The museum’s administration told RFE/RL on December 16 that it pulled the chocolates from the cafe’s shelves after it learned they were on sale in its cafe via the Internet.
According to the museum’s press service, the administration of the museum was unaware that the cafe’s owner had bought such chocolate bars.
A day earlier, a Facebook user named Vadim Fialko placed a photo of the bar with Stalin’s portrait on his account noting he got it in the museum’s cafe along with his coffee.
“[They say] a theater starts with its cloakroom, well, the Russian Museum started with its cafe for us and made a lasting impression on us. When the waitress said my cappuccino came with Stalin, I thought I misheard. But when I saw it, I was bloody dazed!” Fialko wrote.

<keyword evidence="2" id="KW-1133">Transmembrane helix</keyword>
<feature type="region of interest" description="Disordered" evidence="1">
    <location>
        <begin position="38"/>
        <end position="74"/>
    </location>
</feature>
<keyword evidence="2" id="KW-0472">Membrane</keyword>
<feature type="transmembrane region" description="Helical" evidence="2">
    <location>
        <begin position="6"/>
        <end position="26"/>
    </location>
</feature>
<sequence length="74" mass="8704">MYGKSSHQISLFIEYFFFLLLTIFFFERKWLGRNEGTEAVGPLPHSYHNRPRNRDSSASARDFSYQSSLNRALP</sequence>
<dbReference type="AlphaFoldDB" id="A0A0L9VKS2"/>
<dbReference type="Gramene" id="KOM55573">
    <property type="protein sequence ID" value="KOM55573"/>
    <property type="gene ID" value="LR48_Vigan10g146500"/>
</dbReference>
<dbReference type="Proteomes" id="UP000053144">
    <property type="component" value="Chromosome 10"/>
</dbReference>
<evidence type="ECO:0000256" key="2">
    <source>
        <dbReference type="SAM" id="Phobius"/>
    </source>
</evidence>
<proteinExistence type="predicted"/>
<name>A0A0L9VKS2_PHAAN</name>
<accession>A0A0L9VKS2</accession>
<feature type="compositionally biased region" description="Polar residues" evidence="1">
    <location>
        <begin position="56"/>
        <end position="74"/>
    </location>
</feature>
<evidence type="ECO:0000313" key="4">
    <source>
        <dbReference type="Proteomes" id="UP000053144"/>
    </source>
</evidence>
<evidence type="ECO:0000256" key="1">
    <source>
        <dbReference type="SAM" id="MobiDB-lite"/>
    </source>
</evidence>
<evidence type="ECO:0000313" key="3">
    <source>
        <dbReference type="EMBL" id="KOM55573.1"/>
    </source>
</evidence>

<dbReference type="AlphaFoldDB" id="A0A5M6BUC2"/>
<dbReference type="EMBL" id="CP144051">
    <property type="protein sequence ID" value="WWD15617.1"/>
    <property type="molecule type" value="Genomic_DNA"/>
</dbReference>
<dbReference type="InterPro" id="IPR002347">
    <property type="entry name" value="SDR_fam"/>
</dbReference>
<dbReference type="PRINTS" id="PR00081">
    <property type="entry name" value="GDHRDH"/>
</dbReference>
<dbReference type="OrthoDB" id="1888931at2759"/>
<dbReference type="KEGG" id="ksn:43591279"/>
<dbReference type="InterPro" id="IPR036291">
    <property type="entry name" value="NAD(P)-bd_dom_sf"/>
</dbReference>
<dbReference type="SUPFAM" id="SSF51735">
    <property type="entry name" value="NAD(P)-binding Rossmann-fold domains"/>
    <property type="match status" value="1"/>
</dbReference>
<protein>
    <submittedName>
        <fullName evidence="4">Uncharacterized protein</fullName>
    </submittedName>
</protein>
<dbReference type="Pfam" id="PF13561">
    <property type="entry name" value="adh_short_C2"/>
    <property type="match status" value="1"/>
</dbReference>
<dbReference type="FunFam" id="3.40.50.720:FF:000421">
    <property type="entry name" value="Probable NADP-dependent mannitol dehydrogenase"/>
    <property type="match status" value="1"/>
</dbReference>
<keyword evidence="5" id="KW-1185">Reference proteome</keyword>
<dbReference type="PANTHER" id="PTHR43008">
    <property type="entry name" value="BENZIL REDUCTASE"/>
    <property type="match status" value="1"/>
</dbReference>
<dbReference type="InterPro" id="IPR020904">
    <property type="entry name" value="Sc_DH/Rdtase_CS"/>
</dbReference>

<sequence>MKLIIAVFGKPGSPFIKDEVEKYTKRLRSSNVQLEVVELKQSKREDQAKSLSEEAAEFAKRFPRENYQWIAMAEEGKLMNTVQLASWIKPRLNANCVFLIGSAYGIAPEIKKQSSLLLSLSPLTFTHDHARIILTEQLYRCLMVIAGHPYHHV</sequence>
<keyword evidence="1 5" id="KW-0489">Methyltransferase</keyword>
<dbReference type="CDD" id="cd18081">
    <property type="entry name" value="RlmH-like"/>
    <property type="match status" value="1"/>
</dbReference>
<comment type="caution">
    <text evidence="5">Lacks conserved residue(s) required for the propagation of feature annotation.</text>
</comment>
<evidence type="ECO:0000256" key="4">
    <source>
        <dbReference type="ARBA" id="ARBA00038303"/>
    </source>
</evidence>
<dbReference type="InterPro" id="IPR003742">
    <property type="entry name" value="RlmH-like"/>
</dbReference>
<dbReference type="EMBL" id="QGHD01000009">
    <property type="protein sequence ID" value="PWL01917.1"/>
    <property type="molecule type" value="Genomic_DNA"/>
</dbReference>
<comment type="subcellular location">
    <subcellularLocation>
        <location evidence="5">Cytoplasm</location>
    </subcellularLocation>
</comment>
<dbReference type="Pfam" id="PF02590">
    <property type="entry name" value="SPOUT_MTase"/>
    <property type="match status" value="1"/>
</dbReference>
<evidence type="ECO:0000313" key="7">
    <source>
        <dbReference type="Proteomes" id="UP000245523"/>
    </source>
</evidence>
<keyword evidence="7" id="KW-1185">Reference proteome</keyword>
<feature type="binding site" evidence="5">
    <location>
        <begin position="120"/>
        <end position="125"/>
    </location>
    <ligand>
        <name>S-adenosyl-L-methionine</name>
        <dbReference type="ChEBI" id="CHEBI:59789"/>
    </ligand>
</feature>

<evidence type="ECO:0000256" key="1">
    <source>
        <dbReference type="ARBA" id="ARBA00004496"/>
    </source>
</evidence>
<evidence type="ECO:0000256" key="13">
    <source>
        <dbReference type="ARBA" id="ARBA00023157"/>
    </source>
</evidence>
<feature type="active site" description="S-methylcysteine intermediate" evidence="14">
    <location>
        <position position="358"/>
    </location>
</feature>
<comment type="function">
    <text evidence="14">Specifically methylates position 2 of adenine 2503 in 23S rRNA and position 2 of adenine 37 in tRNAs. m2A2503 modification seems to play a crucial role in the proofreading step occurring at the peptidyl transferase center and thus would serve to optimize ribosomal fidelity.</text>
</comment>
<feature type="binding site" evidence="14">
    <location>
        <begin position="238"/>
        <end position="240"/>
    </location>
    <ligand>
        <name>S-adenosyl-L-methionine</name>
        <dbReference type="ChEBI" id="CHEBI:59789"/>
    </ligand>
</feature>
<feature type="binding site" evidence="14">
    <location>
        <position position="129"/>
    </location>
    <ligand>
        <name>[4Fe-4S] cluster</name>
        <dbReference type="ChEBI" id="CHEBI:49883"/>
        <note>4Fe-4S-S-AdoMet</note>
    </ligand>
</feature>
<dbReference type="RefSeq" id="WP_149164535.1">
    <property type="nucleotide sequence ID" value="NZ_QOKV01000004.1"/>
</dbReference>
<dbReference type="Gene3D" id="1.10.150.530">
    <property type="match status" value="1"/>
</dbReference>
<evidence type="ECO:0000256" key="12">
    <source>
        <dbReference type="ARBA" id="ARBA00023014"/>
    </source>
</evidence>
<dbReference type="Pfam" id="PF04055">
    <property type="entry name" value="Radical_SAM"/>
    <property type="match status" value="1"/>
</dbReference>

Fialko’s post went viral, sparking the outcry.
In recent months, monuments to Stalin have been unveiled in numerous places across Russia, while he has been presented by state media and officials as “a successful manager” who led the Soviets to victory over Nazi Germany as part of a Kremlin effort to glorify the Soviet past.
Millions of people were executed, sent to labor camps in Siberia and Kazakhstan, or starved to death in famines caused by the forced collectivization during Stalin’s reign.
During World War II, entire ethnic groups were sent to Central Asia as collective punishment for what the Kremlin said was collaboration with Nazi Germany.